How and Why

After years of working with editors, directors, designers, engineers, VFX folks, graphic artists, and pixel wrangling colleagues, I have seen a need for better collaboration, and noticed that the way we work, as a result of where we sit, is part of the problem.

These experiences have given me a unique appreciation for what facilitates effective collaboration. For example, the details of a project come into view on the monitor. When two people need to share the same monitor for long periods of time, I've noticed that at least one of them is always uncomfortable sharing that space.

The Gaming Throne establishes a new, collaborative dynamic between individuals, that is comfortable, and gives proper credit and recognition, as well as defining roles and responsibilities. I call this the "How" and "Why" collaborative paradigm.

The "Why" is the individual driving the effort. He or she knows the reason why we are here doing what we are doing. This might be the project's client, manager, director, or lead.

The Why will know what they want when they see it, but will generally be the farthest from the monitor, and often unable to effectively see the details put in place by the How.

The "How" is the contributor that is doing the button pushing, and carries out the instructions of the Why, the person with the knowledge and skill to perform the actual creation of the plans set out by the Why. Much like the editor who is editing under the direction of the director.

Under traditional collaborative conditions, the Why has a need to communicate instructions and corrections to the How, yet is uncomfortable leaning in to look at How’s monitor. The How is equally uncomfortable with Why leaning in making critical judgments of the work, but knows feedback is needed to get the job done.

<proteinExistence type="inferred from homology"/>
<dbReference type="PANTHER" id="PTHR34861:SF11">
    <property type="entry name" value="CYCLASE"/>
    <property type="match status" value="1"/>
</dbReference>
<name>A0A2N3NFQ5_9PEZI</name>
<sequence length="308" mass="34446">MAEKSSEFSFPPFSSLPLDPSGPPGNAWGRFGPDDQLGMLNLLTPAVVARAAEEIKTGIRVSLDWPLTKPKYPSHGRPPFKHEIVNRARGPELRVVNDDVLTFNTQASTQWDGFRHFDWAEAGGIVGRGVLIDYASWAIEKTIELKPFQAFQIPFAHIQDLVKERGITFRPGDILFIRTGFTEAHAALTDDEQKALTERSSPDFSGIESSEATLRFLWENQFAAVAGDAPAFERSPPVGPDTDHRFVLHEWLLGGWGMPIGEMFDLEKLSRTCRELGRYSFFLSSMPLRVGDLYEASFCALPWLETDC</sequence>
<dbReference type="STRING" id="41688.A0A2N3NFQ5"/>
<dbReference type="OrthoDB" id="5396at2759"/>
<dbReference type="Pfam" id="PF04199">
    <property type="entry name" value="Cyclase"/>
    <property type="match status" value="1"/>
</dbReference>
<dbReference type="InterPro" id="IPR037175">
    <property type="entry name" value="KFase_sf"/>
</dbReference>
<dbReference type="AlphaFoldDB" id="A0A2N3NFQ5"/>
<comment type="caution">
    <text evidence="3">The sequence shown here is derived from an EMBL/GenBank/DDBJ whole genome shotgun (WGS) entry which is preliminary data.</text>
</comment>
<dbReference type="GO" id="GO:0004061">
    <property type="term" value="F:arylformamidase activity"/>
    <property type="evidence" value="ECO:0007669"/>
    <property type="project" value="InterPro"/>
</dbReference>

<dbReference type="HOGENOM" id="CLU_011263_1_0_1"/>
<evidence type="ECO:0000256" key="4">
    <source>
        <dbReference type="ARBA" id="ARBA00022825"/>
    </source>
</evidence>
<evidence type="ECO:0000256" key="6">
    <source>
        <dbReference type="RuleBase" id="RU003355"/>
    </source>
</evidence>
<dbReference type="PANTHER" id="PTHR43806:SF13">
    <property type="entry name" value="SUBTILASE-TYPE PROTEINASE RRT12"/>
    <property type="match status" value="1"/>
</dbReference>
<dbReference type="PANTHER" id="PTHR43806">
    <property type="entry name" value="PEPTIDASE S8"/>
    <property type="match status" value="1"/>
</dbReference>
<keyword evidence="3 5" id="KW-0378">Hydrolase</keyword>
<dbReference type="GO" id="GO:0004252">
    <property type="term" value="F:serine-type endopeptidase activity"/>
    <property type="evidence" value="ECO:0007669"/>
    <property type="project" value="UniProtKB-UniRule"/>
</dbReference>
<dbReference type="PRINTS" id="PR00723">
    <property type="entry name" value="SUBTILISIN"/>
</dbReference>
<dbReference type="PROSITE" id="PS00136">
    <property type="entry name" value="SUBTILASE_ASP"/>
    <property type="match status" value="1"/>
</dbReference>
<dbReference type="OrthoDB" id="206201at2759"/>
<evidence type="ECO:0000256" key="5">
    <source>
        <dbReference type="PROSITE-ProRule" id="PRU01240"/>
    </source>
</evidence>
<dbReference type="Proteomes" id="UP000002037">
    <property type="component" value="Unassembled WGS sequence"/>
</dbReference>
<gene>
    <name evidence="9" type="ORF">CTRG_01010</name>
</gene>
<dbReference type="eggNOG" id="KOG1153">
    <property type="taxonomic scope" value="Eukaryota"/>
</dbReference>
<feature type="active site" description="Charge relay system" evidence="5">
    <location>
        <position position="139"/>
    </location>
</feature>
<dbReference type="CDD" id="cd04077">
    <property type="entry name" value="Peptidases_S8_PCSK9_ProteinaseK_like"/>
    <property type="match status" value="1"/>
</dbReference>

Ultimately, awkwardness develops between the Why and How, that can lead to time consuming, costly mistakes. Uncomfortable looking over How's shoulder, the Why might not look close enough at the work and may miss critical issues that become problems later, or How might make decisions too quickly, without giving the solutions proper consideration. Examples like this occur constantly when multiple people working together - in the same room - fail to meet their collaborative potential.

Flitting in and out in short bursts to check up on the work and make changes, the Why often walks up and stands over How, dictating what needs to be done as Why is literally looking down upon How. The How looks up to make eye contact, but is instantly in a subservient position where the body language, intentional or not, creates a master/servant relationship. Often the one being looked down upon feels like his or her contribution is being marginalized, or not being heard and must not contribute but only perform as asked.

But what if there was another way, a better way to collaborate? If only Why could sit in a comfortable environment, with a personal monitor, and still provide direction and be relaxed enough to think about the next step. If only other Hows and Collaborators could sit, facing the opposite direction at a 45˙ angle from your monitor, to allow you a better look at their face when talking to each other, and the ability to share screens without the same awkward rolling over and leaning in to look at yours.

The Gaming Throne seeks to create this dynamic. The thrones are designed to work and play well together. They allow the Hows and Whys to communicate at closer to eye level, even when Whys approach the Hows on foot. This is far more comfortable for the Hows and the Whys, and encourages collegiate collaboration. Multiple thrones arranged together also provide a feeling of equality, where every task and skill is regarded equally.

With the Gaming Throne, you can end centuries of ineffective work flow, and replace it with a more practical solution that encourages comfort, collaboration, and greater creativity.

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